Followers and Cohorts

All adventurers can use a little help from time to time.

Whether it’s rousing the townsfolk to overthrow the corrupt magistrate, or convincing an ambitious enchanter to open up shop in your stronghold, a well-rounded adventure has plenty of opportunities to gain aid from sympathetic NPCs. A party who build a reputation for themselves might even attract followers they’ve never met before, who seek them out specifically to lend help to their efforts.

While Mordenkainen’s Magnificent Emporium contains rules for Hirelings and Henchmen, these systems are largely focused on transactional relationships; they aren’t intended to embody the emotional and story value of gaining trustworthy friends. The follower system instead draws influence from shounen anime and manga, where characters typically gain allies through their heroism, sincerity and determination to succeed. Another strong source of inspiration is console RPGs—where many games include an array of NPCs who can’t fight in combat, but are eager to support the heroes by providing other services.

Gaining Followers

Followers are usually convinced to join the heroes through story choices, without any further cost to the group. However, a follower with a power equivalent to a boon or magic item should also replace a treasure parcel for the level. In this way, they are comparable to alternative rewards like divine boons, but granted to the group as a whole rather than to a specific character.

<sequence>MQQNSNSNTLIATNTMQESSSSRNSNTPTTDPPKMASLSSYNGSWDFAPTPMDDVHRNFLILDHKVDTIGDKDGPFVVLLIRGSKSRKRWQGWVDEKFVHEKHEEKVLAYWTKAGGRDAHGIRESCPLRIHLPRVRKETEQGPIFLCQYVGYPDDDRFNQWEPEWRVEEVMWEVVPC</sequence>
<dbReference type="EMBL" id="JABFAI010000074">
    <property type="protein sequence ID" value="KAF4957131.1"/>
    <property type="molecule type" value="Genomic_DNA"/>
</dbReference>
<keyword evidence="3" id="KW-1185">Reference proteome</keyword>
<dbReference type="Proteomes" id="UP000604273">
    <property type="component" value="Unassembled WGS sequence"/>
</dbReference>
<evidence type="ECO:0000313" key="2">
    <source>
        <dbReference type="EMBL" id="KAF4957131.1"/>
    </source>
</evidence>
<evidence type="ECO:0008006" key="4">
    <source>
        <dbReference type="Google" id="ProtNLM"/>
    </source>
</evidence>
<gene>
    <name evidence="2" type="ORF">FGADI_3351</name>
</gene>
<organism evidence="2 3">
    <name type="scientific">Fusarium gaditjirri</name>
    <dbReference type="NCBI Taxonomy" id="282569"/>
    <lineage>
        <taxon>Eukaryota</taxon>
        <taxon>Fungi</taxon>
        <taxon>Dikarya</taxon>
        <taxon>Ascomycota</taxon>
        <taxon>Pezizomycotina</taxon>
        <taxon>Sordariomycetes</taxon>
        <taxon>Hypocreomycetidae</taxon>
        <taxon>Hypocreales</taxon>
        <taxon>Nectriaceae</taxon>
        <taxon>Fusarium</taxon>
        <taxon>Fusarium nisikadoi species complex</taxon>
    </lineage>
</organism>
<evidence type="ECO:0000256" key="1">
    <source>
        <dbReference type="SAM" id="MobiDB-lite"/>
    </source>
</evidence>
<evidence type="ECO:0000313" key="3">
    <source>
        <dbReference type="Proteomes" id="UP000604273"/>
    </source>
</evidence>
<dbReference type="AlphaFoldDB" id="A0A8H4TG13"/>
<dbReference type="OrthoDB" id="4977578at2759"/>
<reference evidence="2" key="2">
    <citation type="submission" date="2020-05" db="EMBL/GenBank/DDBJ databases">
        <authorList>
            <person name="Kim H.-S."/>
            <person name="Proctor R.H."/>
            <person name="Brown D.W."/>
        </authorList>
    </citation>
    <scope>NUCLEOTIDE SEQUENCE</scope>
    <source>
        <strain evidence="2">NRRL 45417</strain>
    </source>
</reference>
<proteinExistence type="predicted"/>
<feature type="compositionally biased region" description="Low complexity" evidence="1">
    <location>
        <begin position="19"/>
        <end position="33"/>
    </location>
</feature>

If the party has a large number of followers and/or a maintains a base of operations, they generally need to make some investment to maintain the property, feed the residents, and fund activities which benefit the PCs. Upkeep for a base and all recruited followers costs gp equal to the group’s lowest-value treasure parcel each level.

Losing Followers

Followers generally only leave the group for story reasons, such as if the party’s ideology or goals diverge from their own. If a follower who took the place of a treasure parcel leaves the group under amiable circumstances, the party should be compensated as if they had sold an equivalent magic item. Perhaps the follower leaves them a parting gift, sends them a souvenir from their next journey, or finds a successor to take their place.

If you want the party’s relationship with a follower to be more challenging, you can give each follower a series of goals and moods in line with to the “Concordance” system used for artefacts. This is particularly useful for characters who should be tough to win over; for example, an arrogant expert who isn’t sure the PCs deserve their time, or a former enemy learning the error of their ways.

Follower Benefits